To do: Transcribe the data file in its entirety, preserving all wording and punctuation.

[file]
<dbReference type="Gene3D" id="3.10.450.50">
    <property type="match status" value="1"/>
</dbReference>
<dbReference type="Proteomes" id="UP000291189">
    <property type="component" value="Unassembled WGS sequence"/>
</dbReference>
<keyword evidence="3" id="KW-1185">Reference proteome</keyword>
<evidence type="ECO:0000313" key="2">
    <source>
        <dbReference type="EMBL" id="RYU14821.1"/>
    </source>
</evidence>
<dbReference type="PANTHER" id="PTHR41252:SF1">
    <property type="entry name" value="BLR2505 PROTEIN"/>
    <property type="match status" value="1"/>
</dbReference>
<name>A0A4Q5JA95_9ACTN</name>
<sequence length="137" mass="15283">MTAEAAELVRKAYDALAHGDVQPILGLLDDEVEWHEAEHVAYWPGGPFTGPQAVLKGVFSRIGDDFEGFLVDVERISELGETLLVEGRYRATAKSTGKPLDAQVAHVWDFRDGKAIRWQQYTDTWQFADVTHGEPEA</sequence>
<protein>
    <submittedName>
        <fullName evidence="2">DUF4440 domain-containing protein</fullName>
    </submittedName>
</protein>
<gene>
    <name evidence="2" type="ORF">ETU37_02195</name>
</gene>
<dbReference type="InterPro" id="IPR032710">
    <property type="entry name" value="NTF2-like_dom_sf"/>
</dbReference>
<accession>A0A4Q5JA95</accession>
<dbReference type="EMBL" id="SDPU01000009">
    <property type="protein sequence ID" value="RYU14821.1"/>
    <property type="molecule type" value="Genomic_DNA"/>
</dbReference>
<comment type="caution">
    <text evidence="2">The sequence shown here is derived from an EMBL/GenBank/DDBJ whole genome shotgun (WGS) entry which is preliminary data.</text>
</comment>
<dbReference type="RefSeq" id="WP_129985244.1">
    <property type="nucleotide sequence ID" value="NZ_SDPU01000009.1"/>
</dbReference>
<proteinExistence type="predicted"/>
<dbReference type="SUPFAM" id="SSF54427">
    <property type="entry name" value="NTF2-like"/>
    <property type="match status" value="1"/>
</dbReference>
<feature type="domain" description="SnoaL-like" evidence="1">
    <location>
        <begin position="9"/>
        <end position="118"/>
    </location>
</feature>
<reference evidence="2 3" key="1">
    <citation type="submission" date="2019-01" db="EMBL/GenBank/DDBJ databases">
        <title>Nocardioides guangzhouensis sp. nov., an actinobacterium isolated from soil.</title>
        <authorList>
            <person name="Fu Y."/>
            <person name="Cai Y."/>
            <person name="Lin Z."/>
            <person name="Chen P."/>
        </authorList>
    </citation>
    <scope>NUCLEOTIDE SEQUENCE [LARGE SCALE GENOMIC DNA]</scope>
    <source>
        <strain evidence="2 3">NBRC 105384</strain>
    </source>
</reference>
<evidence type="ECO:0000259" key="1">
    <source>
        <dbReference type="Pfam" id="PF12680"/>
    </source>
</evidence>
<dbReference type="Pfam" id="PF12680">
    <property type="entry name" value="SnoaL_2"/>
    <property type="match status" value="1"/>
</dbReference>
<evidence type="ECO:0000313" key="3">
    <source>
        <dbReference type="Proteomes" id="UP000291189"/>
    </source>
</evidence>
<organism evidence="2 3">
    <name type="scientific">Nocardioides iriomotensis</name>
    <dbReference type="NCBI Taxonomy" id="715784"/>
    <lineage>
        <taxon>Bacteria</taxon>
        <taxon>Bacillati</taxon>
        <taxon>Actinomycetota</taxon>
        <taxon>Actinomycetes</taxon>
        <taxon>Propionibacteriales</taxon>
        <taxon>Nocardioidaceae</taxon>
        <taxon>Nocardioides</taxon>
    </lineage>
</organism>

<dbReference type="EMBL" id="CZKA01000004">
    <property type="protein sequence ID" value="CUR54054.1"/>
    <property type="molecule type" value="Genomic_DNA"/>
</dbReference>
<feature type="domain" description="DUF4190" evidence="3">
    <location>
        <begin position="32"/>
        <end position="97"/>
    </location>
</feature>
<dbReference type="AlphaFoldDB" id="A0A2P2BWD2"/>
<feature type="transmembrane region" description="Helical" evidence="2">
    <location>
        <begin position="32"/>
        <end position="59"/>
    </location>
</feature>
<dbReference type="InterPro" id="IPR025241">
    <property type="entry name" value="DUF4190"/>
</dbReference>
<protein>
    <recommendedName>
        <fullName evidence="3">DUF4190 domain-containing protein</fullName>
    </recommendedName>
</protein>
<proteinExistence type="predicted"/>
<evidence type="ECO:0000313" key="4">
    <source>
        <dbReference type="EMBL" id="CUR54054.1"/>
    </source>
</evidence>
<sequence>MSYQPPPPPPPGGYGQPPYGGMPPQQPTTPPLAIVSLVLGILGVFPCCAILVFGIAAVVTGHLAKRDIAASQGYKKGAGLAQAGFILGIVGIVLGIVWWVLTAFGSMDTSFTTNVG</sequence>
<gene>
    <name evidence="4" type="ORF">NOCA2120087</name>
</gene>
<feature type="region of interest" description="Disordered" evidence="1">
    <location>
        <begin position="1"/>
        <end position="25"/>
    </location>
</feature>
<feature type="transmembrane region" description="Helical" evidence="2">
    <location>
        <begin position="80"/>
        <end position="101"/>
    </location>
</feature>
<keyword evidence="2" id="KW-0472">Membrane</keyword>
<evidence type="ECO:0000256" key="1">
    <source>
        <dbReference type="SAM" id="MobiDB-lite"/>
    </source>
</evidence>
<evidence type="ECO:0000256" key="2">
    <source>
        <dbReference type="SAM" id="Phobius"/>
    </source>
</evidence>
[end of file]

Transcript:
<dbReference type="Gene3D" id="3.10.450.50">
    <property type="match status" value="1"/>
</dbReference>
<dbReference type="Proteomes" id="UP000291189">
    <property type="component" value="Unassembled WGS sequence"/>
</dbReference>
<keyword evidence="3" id="KW-1185">Reference proteome</keyword>
<evidence type="ECO:0000313" key="2">
    <source>
        <dbReference type="EMBL" id="RYU14821.1"/>
    </source>
</evidence>
<dbReference type="PANTHER" id="PTHR41252:SF1">
    <property type="entry name" value="BLR2505 PROTEIN"/>
    <property type="match status" value="1"/>
</dbReference>
<name>A0A4Q5JA95_9ACTN</name>
<sequence length="137" mass="15283">MTAEAAELVRKAYDALAHGDVQPILGLLDDEVEWHEAEHVAYWPGGPFTGPQAVLKGVFSRIGDDFEGFLVDVERISELGETLLVEGRYRATAKSTGKPLDAQVAHVWDFRDGKAIRWQQYTDTWQFADVTHGEPEA</sequence>
<protein>
    <submittedName>
        <fullName evidence="2">DUF4440 domain-containing protein</fullName>
    </submittedName>
</protein>
<gene>
    <name evidence="2" type="ORF">ETU37_02195</name>
</gene>
<dbReference type="InterPro" id="IPR032710">
    <property type="entry name" value="NTF2-like_dom_sf"/>
</dbReference>
<accession>A0A4Q5JA95</accession>
<dbReference type="EMBL" id="SDPU01000009">
    <property type="protein sequence ID" value="RYU14821.1"/>
    <property type="molecule type" value="Genomic_DNA"/>
</dbReference>
<comment type="caution">
    <text evidence="2">The sequence shown here is derived from an EMBL/GenBank/DDBJ whole genome shotgun (WGS) entry which is preliminary data.</text>
</comment>
<dbReference type="RefSeq" id="WP_129985244.1">
    <property type="nucleotide sequence ID" value="NZ_SDPU01000009.1"/>
</dbReference>
<proteinExistence type="predicted"/>
<dbReference type="SUPFAM" id="SSF54427">
    <property type="entry name" value="NTF2-like"/>
    <property type="match status" value="1"/>
</dbReference>
<feature type="domain" description="SnoaL-like" evidence="1">
    <location>
        <begin position="9"/>
        <end position="118"/>
    </location>
</feature>
<reference evidence="2 3" key="1">
    <citation type="submission" date="2019-01" db="EMBL/GenBank/DDBJ databases">
        <title>Nocardioides guangzhouensis sp. nov., an actinobacterium isolated from soil.</title>
        <authorList>
            <person name="Fu Y."/>
            <person name="Cai Y."/>
            <person name="Lin Z."/>
            <person name="Chen P."/>
        </authorList>
    </citation>
    <scope>NUCLEOTIDE SEQUENCE [LARGE SCALE GENOMIC DNA]</scope>
    <source>
        <strain evidence="2 3">NBRC 105384</strain>
    </source>
</reference>
<evidence type="ECO:0000259" key="1">
    <source>
        <dbReference type="Pfam" id="PF12680"/>
    </source>
</evidence>
<dbReference type="Pfam" id="PF12680">
    <property type="entry name" value="SnoaL_2"/>
    <property type="match status" value="1"/>
</dbReference>
<evidence type="ECO:0000313" key="3">
    <source>
        <dbReference type="Proteomes" id="UP000291189"/>
    </source>
</evidence>
<organism evidence="2 3">
    <name type="scientific">Nocardioides iriomotensis</name>
    <dbReference type="NCBI Taxonomy" id="715784"/>
    <lineage>
        <taxon>Bacteria</taxon>
        <taxon>Bacillati</taxon>
        <taxon>Actinomycetota</taxon>
        <taxon>Actinomycetes</taxon>
        <taxon>Propionibacteriales</taxon>
        <taxon>Nocardioidaceae</taxon>
        <taxon>Nocardioides</taxon>
    </lineage>
</organism>

<dbReference type="EMBL" id="CZKA01000004">
    <property type="protein sequence ID" value="CUR54054.1"/>
    <property type="molecule type" value="Genomic_DNA"/>
</dbReference>
<feature type="domain" description="DUF4190" evidence="3">
    <location>
        <begin position="32"/>
        <end position="97"/>
    </location>
</feature>
<dbReference type="AlphaFoldDB" id="A0A2P2BWD2"/>
<feature type="transmembrane region" description="Helical" evidence="2">
    <location>
        <begin position="32"/>
        <end position="59"/>
    </location>
</feature>
<dbReference type="InterPro" id="IPR025241">
    <property type="entry name" value="DUF4190"/>
</dbReference>
<protein>
    <recommendedName>
        <fullName evidence="3">DUF4190 domain-containing protein</fullName>
    </recommendedName>
</protein>
<proteinExistence type="predicted"/>
<evidence type="ECO:0000313" key="4">
    <source>
        <dbReference type="EMBL" id="CUR54054.1"/>
    </source>
</evidence>
<sequence>MSYQPPPPPPPGGYGQPPYGGMPPQQPTTPPLAIVSLVLGILGVFPCCAILVFGIAAVVTGHLAKRDIAASQGYKKGAGLAQAGFILGIVGIVLGIVWWVLTAFGSMDTSFTTNVG</sequence>
<gene>
    <name evidence="4" type="ORF">NOCA2120087</name>
</gene>
<feature type="region of interest" description="Disordered" evidence="1">
    <location>
        <begin position="1"/>
        <end position="25"/>
    </location>
</feature>
<feature type="transmembrane region" description="Helical" evidence="2">
    <location>
        <begin position="80"/>
        <end position="101"/>
    </location>
</feature>
<keyword evidence="2" id="KW-0472">Membrane</keyword>
<evidence type="ECO:0000256" key="1">
    <source>
        <dbReference type="SAM" id="MobiDB-lite"/>
    </source>
</evidence>
<evidence type="ECO:0000256" key="2">
    <source>
        <dbReference type="SAM" id="Phobius"/>
    </source>
</evidence>